WILL QUAD REMAIN A FOURSOME OR EXPAND ?
Alliances against a common foe have always been the best means of countering a threat and boosting self-confidence. The two world wars provided the most notable examples of the unity of a group of nations against imperial and Nazi Germany, respectively.
In both the cases, the US played a key role, cementing its place as the most commanding nation on the world stage, a superpower as it is still called. Not surprisingly, the US is again playing a similar role. This time, its adversary is China, which resembles Germany of the last century in several crucial aspects, viz. its totalitarianism and an ambition to dominate the world.
Like the 20th century alliances, the present line-up against China comprises democracies, suggesting that it is not only China’s inordinate aspirations which have made these open societies come together, but also the threat which Chinese communism poses to their way of life with its focus on civil liberties.
Since there are four countries which have formally come together to confront China, the combine is called the Quad. Its members are the US, India, Japan and Australia. This is the first time that India has become a member of a group which is ostensibly directed at one particular country.
Earlier, India shied away from US-backed formations like the SEATO (South-East Asian Treaty Organization) in Asia – constituted on the lines of NATO (North Atlantic Treaty Organization) – whose main “enemy” was the Soviet Union during the cold war. Instead, India chose to be a part of the so-called non-aligned nations which steered clear of the two power blocs of the time, the US and the Soviet Union.
In this respect, India’s membership of the Quad represents a significant change in its attitude towards such tie-ups which are meant to deter a perceived opponent. The membership denotes another change, for this is also the first time that India has joined a pronouncedly Western group with a capitalist orientation.
Up until the signing of the India-US nuclear deal and beyond, India was wary of any proximity to the capitalist bloc as it still carried the baggage of the period when the Soviet Union was hailed as a natural ally of the non-aligned group. A majority in the ruling Congress party, for instance, was uneasy about both the pro-market reforms of 1991 and the nuclear deal of 2008 as they brought India closer to the Western nations.
Australia, too, was regarded with misgivings, partly because of its “white” Australia policy which kept out the “people of colour” from the isolated landmass and also because of its allegiances to the British crown – the Union Jack is still a part of the Australian flag – and the US with its anti-Soviet Union and anti-communist military alliances. Australia’s racism was also further disfigured by its ill-treatment of the native aborigines.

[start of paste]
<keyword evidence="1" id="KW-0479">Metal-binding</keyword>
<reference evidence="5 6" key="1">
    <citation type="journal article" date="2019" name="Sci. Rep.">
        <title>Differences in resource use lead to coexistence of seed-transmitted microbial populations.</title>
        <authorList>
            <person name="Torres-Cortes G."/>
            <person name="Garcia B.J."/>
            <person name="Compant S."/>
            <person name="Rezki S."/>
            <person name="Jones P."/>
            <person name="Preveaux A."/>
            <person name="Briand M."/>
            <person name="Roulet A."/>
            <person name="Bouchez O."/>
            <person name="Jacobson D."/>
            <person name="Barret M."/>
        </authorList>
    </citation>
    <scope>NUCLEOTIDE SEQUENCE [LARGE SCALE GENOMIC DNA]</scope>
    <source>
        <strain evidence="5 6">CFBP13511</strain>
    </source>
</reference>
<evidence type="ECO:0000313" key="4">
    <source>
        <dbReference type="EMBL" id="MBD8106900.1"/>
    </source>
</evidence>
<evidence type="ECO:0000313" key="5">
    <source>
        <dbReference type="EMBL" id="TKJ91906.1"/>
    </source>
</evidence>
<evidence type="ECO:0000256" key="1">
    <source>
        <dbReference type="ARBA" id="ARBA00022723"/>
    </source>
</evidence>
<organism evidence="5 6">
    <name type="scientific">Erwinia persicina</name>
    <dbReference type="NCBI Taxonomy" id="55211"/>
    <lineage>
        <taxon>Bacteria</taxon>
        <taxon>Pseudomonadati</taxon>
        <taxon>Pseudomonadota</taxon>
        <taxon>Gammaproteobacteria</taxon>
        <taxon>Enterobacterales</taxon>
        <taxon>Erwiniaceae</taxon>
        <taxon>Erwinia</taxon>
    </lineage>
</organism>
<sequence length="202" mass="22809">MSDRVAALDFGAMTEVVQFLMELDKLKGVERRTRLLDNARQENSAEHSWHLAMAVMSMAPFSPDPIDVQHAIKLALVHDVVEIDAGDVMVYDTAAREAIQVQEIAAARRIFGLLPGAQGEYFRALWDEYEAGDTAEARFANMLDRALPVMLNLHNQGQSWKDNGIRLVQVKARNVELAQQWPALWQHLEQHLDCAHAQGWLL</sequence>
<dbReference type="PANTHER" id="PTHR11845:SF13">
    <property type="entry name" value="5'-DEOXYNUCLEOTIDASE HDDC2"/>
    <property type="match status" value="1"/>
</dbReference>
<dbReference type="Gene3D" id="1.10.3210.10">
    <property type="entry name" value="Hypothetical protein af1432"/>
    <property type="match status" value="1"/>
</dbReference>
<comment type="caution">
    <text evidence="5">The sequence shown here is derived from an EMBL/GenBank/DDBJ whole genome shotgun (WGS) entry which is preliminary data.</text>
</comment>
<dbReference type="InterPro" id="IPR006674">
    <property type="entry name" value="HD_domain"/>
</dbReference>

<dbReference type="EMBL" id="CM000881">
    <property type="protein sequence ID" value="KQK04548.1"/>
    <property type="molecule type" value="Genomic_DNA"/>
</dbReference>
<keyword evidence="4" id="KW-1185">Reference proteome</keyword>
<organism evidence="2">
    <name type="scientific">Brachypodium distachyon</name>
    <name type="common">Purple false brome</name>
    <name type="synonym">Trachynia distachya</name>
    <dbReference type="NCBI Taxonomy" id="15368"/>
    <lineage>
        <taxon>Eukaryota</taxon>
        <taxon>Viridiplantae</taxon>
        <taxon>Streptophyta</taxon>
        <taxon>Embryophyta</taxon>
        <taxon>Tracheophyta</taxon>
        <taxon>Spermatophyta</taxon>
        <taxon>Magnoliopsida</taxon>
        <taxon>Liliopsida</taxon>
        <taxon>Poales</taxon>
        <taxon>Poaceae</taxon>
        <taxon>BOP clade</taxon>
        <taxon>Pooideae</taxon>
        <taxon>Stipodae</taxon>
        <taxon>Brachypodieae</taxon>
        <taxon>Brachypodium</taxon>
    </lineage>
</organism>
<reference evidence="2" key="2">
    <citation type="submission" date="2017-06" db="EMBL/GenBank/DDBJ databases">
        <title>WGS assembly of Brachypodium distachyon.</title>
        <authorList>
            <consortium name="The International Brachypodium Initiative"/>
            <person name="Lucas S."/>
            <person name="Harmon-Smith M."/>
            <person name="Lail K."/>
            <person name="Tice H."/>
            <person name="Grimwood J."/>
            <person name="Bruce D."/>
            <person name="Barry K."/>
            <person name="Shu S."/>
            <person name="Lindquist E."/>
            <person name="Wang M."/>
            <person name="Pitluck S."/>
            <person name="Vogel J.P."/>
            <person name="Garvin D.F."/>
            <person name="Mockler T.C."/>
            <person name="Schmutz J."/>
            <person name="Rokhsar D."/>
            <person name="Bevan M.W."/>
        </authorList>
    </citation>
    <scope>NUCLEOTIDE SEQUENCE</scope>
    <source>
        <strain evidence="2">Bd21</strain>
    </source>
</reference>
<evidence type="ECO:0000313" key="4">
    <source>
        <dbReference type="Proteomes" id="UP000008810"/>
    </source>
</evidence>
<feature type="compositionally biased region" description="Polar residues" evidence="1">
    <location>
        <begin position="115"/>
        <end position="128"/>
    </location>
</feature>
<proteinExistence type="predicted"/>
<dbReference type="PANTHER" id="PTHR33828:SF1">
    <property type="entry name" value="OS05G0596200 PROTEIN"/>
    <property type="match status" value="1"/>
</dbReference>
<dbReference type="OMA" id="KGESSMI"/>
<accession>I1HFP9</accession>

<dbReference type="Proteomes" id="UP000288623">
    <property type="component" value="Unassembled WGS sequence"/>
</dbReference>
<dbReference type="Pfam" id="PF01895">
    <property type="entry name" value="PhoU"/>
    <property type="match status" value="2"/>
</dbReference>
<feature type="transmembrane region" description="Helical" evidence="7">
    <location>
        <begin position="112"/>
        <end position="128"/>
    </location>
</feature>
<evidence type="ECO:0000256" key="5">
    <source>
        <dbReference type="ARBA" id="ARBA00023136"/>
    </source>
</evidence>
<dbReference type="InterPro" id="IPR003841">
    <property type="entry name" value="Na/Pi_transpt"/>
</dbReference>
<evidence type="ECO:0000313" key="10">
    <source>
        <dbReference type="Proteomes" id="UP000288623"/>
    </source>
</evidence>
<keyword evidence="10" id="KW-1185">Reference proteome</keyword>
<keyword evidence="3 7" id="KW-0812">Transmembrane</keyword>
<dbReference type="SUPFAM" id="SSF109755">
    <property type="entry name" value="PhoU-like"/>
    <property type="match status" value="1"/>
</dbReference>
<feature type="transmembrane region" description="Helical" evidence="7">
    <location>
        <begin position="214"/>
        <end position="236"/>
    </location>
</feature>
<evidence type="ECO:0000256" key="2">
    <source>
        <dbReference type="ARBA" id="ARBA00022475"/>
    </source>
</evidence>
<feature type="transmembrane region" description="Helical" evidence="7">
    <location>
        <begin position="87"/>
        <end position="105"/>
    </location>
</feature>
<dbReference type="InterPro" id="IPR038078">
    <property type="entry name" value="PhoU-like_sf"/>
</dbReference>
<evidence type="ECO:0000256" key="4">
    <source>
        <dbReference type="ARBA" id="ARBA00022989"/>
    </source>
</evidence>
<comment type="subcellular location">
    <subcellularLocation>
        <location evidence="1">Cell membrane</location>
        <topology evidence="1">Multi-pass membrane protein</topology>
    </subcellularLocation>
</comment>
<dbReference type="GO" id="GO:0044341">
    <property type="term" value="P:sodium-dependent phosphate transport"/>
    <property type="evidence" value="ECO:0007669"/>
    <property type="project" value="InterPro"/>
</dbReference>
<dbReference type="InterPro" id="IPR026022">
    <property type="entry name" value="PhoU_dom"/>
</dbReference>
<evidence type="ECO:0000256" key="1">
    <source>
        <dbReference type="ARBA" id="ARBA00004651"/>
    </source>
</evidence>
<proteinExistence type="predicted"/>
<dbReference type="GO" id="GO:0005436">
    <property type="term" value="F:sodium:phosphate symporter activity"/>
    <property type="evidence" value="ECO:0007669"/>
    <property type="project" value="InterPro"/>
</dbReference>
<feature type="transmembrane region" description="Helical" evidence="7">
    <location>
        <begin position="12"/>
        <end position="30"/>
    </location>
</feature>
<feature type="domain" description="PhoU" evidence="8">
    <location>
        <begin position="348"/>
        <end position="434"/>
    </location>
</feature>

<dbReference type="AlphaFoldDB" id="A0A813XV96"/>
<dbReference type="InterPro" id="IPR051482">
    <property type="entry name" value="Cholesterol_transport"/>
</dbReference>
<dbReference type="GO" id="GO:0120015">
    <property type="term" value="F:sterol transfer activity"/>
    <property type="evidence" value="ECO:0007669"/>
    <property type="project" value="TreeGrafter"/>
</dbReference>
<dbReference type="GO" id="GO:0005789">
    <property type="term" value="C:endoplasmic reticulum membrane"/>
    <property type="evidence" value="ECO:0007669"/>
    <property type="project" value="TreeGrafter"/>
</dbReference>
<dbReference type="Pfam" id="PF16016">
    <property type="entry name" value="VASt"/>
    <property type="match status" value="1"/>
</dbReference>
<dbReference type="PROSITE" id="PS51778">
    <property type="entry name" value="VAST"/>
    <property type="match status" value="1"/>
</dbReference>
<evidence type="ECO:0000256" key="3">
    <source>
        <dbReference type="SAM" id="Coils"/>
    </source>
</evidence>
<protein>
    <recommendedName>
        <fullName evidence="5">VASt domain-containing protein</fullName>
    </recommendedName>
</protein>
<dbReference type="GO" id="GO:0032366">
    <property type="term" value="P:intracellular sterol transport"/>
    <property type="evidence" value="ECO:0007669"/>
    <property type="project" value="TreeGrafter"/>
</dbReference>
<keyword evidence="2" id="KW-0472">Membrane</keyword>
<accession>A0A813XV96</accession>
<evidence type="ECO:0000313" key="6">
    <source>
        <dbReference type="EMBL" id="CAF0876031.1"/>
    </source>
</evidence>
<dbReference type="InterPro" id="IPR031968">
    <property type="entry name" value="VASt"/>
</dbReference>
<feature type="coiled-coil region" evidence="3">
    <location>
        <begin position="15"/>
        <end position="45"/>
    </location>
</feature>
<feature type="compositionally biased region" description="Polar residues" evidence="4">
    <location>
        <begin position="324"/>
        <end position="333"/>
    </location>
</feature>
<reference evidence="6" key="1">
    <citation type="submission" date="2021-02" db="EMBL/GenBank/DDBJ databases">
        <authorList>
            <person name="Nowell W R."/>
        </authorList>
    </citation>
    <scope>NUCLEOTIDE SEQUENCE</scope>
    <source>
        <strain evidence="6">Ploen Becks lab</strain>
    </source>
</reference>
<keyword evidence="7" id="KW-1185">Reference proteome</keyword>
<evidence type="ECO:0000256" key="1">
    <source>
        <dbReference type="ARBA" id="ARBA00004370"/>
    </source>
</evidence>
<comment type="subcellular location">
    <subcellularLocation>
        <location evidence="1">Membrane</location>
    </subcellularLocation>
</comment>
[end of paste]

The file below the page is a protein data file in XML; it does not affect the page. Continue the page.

Now, all that belong to an unwanted past. Australia today is a vastly different country from what it used to be. It is embracing colour-neutral multiculturalism, is a destination for Indian students and considers itself closer to Asia than to Europe. Largely because of the cricketing connection, Indians look upon Australians and their cricketers with warmth.
But, it is also undeniable that the present bonhomie would have been much less if China wasn’t such a menace. It is this threat which has made the bond of Quad all the stronger. In fact, it is not impossible that in course of time, Quad will become Quad-plus three by accepting the membership of Vietnam, the Philippines and perhaps even Taiwan, the three countries which are feeling the Dragon’s fiery breath on their necks.
Arguably, for all of China’s muscle-flexing on India’s northern border, it will probably be Taiwan which will experience the first full-scale military assault by China. There are two reasons for this. One is that China may have realized by now that India is not quite the pushover that it thought with 1962 in mind. As a result, it will be foolhardy of China even to start a limited war lest it should lead to a wider conflagration which it cannot control.
The other reason why China may target Taiwan is that Beijing today is like a debutante who is all dressed up and nowhere to go. With all of its military hardware, China does not have a war on its hands, making it look rather foolish like an over-muscled man who can only preen in front of the mirror. A cocky Taiwan with its ethnic Chinese practising democracy makes China look all the more silly.
But attacking Taiwan carries the danger of China coming into direct conflict with the US. It will be like a rerun of the Japanese attack on Pearl Harbour which made the US enter World War II. It will also be the Quad’s first test. Can it remain only an alliance on paper or experience the heat of battle ?
The Quad at the moment is the international community’s first line of defence against Chinese expansionism. So far it believes that it is acting as a deterrent to warn China against adventurism. Most people will hope that its role remains confined only to cautioning China and not engaging in a shooting war.
Since the focus of all the Quad’s constituents is on reviving their economies after the ravages of the coronavirus pandemic, they will be loathe to fight a war which cannot but inflict devastation all around. Such an outlook is natural to all democracies with their emphasis on life, liberty and the pursuit of happiness. But dictatorships which have no time for the ordinary people tend to follow a nihilistic logic of their own.